Small business owners love to see their names in the papers – physically or online. But getting noticed by journalists doesn’t usually happen by accident. A well-written, and timed, press release can be the difference between obscurity and marketing success.
Why to Issue a Press Release
Not everything your firm does is newsworthy. But there are a variety of business events that could attract the eye of a journalist. Consider creating a press release to announce:
- Opening a new business or location
- New hires
- Promotion of executives
- Big wins in court (for lawyers) or business deals
- New product offerings
- Expert opinions on current events
Deciding what to cover in your press release depends in part on why you are writing it. Are you trying to gain national attention or reach your local community? The bigger your audience, the bigger splash you will need to make. The national media outlets will care more about a multi-million dollar verdict or a unique perspective on a trending issue than they will about your firm’s staffing choices.
On the other hand, local journalists are often eager to feature the people in their community and small businesses doing well. You can have good luck sending press releases to them about new hires, promotions, and new locations.
How to Write a Press Release That Journalists Notice
Writing winning press releases is one part formula, one part social skills, and one part skillful writing. It’s all about writing a tight, succinct statement that is simultaneously interesting, informative, and easy to use. The nuances of a highly printable press release are too many to list here, but any press release worth noticing will include:
- A headline short, interesting, descriptive headline that grabs the reader’s attention right away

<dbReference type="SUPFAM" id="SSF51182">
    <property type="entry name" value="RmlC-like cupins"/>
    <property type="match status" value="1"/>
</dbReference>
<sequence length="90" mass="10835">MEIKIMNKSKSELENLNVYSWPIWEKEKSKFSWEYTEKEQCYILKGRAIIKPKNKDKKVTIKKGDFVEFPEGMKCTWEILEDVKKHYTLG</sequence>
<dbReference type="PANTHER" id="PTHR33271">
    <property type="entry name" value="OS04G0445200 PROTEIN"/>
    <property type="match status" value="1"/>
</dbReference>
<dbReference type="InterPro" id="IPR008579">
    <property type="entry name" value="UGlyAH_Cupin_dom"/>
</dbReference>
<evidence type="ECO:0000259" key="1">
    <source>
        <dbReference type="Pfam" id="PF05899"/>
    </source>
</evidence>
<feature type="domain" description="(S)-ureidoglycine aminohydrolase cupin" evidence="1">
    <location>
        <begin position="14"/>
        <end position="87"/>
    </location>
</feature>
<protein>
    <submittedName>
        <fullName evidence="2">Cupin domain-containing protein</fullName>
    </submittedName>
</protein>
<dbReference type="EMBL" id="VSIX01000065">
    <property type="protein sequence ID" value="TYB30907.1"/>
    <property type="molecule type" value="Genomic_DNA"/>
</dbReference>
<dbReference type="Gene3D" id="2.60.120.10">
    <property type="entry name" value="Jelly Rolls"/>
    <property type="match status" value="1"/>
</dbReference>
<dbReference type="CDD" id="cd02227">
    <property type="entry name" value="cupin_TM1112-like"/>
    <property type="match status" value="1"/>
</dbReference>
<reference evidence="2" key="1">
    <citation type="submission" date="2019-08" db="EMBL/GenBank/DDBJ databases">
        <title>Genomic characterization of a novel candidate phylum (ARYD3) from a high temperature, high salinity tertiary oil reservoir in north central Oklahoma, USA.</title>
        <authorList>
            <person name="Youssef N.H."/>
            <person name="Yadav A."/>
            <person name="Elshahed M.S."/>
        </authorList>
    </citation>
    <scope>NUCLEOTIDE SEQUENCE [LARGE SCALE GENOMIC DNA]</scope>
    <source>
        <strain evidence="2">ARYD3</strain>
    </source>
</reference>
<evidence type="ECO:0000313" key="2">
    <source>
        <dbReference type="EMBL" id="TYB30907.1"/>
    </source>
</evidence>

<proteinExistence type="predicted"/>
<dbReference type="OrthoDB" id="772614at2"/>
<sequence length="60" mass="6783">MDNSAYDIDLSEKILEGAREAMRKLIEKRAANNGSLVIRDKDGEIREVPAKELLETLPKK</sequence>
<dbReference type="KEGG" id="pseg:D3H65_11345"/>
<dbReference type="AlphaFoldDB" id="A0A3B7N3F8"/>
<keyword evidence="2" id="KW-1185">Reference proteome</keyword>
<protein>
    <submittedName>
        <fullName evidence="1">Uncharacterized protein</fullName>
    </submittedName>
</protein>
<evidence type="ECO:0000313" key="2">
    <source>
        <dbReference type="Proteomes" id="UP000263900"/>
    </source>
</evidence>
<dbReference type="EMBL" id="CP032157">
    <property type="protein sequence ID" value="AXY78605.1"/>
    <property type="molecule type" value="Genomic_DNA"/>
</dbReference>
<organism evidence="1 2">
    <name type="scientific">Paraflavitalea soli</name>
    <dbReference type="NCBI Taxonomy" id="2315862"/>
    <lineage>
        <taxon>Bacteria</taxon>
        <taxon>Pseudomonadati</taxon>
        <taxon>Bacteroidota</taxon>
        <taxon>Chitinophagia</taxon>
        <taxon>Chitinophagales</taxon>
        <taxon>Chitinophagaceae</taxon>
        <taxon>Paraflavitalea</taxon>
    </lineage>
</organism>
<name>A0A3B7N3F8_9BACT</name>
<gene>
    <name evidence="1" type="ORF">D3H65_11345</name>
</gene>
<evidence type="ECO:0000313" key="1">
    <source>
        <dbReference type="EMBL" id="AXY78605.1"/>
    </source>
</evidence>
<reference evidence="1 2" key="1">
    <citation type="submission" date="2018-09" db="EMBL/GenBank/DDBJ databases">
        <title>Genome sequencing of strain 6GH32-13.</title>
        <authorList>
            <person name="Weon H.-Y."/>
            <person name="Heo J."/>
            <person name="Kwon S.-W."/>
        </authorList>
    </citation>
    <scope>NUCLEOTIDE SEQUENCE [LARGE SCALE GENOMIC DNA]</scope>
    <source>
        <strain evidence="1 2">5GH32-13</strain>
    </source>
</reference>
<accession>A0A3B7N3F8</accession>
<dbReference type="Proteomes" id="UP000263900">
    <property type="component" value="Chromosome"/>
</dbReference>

- A first paragraph (or two) that gives all the relevant information right up front
- An easy quote from a partner, CEO, or other important person that journalists can lift and use for their articles
- A photo or video that journalists can feature in the article
If possible, try to tap into local and/or national trends. That could cover a lot. It might be women at work, Pride month, or immigration anxiety. Look at what you want to say and find a way to tie it into the news of the moment.
Every press release should end with a straightforward summary of what your business is, its location, and possibly where it was founded. Invite anyone interested in more information to contact your firm, and provide the name, email, and phone number of the appropriate contact person.
When to Send Out Your Press Release
Once you’ve chosen your topic, drafted your press release, and proof read it into perfection, it is ready to send. But if you are like many small-business owners, those marketing efforts wait until Friday afternoon, or maybe even Sunday night. Clicking send to push your press release out to all your media contacts at 2:00 am on a Saturday probably isn’t the best way to get your firm noticed. Be strategic, and connect with journalists’ publication schedule to make biggest splash you can.
PR professionals make careers out of reading trends in timing and publication. Experts differ slightly in their findings, but they say Tuesday or Thursday at 9:00 a.m. are likely the best times to send out your press release. If you run a busy law firm, that probably lines up with court call. Delegate the task, or schedule your email so it can go out even if you are busy at the opportune moment.
That said, if your press release is about something that has already happened – like a big verdict or an event – you need to get that in front of journalists before the information get stale. If your topic is timely, aim for the start of the work day, but get the information out as soon as you can, even if that means first thing Friday, or even Saturday morning.
Making the most of your company’s big news requires being strategic about what, how, and when you send out press releases. By targeting the right media outlets with a catchy press release, and making sure to send it out at the right time, you will be more likely to attract journalists’ attention and see yourself in print.
Lisa Schmidt is a writer for Legal Linguist, in Ferndale, Michigan. She provides ghost writing services to lawyers and small businesses. If you need help crafting a high quality press release for your company, contact Legal Linguist today to schedule a meeting.